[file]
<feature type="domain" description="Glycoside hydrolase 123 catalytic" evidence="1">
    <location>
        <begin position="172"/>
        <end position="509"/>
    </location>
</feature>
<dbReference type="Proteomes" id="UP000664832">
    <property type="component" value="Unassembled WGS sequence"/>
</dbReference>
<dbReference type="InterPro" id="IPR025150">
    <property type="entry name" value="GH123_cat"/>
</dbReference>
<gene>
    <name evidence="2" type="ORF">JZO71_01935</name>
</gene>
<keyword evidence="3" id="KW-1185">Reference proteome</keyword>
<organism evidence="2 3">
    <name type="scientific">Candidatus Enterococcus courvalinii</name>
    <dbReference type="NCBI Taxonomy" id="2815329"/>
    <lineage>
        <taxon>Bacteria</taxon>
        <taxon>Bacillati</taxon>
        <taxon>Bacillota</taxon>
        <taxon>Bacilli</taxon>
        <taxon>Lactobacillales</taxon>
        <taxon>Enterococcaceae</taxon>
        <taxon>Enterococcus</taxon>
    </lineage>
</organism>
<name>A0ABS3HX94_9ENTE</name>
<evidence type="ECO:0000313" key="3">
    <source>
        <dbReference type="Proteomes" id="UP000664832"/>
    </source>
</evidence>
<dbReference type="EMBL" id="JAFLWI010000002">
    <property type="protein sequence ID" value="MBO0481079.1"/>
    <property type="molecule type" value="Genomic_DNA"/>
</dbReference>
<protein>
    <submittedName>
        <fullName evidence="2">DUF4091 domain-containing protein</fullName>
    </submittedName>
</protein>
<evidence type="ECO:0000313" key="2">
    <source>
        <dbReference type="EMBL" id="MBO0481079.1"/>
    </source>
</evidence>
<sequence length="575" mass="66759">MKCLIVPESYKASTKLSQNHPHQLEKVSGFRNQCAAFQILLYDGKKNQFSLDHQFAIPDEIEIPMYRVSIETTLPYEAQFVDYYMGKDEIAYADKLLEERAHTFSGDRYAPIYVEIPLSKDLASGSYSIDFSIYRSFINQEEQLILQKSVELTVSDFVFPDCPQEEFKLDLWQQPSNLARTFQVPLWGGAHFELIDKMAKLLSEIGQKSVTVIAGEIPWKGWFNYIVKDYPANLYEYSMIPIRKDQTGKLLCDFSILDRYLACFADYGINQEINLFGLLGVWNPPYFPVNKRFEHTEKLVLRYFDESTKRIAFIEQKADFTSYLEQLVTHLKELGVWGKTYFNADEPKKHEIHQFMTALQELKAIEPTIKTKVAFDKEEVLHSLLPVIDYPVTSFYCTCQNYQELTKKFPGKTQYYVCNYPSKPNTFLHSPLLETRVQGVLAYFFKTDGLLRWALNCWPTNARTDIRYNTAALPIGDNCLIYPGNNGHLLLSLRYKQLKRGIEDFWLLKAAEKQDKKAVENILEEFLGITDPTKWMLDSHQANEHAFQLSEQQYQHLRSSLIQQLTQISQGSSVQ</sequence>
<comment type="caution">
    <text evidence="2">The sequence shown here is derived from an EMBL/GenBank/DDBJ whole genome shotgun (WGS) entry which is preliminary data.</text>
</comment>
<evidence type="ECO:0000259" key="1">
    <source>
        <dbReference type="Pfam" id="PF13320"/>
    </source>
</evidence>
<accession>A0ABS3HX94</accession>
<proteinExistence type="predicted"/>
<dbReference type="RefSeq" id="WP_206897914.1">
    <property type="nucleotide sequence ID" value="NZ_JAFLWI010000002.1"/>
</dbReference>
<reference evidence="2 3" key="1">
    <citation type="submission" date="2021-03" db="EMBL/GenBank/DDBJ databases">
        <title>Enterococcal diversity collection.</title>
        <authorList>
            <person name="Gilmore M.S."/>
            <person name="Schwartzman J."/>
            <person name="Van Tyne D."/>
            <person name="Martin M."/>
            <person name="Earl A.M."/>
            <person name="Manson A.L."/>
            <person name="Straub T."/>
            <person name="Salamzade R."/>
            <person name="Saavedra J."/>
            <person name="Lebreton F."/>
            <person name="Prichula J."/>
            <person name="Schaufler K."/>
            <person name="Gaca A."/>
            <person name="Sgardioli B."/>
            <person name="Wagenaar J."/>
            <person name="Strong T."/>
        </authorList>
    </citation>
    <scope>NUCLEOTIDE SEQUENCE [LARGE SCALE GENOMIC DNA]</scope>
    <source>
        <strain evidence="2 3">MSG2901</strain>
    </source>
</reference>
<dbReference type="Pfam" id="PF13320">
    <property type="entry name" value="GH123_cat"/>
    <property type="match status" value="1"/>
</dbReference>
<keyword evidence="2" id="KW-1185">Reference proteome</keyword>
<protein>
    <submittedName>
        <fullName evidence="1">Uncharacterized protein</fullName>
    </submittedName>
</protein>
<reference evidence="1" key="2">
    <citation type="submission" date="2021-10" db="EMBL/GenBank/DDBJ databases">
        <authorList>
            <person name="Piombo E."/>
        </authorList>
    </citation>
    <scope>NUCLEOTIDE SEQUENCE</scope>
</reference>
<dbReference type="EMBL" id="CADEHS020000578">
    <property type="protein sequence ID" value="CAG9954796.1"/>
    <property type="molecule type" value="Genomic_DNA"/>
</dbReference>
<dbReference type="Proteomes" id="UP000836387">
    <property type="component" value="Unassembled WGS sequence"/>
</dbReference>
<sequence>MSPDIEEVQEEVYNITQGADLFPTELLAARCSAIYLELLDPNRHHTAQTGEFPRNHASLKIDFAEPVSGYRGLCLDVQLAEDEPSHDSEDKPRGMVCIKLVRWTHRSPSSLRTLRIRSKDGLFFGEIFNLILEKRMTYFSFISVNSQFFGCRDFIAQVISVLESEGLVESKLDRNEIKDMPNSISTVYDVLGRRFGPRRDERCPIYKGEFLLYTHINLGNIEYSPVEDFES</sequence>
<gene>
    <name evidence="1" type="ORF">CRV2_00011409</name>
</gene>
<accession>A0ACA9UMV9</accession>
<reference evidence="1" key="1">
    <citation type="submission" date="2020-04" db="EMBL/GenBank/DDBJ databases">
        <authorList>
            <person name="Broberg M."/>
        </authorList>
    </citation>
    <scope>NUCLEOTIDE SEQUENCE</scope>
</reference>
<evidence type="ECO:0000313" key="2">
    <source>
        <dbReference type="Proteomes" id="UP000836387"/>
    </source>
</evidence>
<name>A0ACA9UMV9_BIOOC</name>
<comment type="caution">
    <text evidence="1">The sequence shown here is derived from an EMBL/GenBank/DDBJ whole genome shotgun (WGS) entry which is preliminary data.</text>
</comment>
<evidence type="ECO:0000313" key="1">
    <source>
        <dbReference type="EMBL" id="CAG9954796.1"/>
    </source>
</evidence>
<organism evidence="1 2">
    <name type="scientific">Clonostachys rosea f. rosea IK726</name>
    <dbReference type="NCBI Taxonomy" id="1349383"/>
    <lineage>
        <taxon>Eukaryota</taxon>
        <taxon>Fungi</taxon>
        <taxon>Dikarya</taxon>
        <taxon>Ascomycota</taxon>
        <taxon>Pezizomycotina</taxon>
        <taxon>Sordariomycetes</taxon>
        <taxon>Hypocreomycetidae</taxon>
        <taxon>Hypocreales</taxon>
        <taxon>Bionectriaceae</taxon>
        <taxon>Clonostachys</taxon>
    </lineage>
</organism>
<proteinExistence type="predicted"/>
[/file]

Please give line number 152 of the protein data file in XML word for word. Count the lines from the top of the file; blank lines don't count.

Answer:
        <taxon>Sordariomycetes</taxon>